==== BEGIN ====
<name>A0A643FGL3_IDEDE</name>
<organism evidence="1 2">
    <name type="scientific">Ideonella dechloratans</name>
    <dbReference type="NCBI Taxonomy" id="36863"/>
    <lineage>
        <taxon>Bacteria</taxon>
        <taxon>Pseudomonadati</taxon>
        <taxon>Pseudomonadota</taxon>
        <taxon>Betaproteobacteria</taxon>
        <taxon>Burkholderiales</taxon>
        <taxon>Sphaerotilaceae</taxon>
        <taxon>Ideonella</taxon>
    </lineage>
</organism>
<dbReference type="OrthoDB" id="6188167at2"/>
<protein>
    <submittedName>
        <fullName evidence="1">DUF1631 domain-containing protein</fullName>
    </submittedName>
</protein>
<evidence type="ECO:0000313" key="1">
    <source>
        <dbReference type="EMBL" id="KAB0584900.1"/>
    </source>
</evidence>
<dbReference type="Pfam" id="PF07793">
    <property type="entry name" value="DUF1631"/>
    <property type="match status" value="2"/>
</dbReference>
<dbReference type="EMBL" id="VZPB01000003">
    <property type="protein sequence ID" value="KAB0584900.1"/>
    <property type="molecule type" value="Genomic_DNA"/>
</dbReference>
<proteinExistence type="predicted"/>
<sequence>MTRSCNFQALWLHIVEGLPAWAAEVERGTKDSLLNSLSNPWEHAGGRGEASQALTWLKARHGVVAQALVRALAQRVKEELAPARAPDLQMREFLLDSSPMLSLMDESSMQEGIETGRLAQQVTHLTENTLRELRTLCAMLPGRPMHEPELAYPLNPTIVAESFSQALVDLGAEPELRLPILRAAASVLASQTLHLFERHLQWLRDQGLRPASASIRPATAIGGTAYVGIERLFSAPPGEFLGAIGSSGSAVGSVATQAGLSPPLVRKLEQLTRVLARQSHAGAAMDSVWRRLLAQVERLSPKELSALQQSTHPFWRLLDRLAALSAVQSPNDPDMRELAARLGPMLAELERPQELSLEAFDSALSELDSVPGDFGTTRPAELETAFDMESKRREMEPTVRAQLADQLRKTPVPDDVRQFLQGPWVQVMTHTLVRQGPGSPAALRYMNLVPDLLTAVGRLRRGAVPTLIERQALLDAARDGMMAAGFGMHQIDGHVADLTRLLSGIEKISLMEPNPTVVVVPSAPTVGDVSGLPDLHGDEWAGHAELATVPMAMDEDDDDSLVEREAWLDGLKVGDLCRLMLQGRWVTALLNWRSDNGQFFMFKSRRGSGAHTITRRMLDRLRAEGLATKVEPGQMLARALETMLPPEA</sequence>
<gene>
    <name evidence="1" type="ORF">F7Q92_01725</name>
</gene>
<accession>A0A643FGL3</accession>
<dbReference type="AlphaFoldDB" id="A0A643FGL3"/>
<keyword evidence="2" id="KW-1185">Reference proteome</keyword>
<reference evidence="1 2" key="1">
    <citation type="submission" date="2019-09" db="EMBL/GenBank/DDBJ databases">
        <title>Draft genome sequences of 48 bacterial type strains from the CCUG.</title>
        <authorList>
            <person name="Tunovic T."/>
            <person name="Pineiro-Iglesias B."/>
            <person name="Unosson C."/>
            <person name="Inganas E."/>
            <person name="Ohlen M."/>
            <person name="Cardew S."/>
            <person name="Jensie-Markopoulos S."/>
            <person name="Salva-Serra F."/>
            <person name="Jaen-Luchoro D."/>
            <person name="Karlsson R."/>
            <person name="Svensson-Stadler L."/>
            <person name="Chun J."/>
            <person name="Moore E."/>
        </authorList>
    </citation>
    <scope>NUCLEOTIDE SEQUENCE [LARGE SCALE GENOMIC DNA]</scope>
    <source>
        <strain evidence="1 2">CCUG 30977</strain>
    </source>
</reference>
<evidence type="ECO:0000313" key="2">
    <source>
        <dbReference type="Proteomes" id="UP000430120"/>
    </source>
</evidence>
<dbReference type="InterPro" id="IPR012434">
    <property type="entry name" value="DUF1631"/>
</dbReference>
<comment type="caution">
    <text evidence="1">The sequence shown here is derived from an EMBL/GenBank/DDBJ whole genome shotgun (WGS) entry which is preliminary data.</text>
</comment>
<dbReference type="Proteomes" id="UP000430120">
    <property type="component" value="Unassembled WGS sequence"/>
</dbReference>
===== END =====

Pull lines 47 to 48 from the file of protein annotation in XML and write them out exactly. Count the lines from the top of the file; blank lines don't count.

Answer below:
            <person name="Pineiro-Iglesias B."/>
            <person name="Unosson C."/>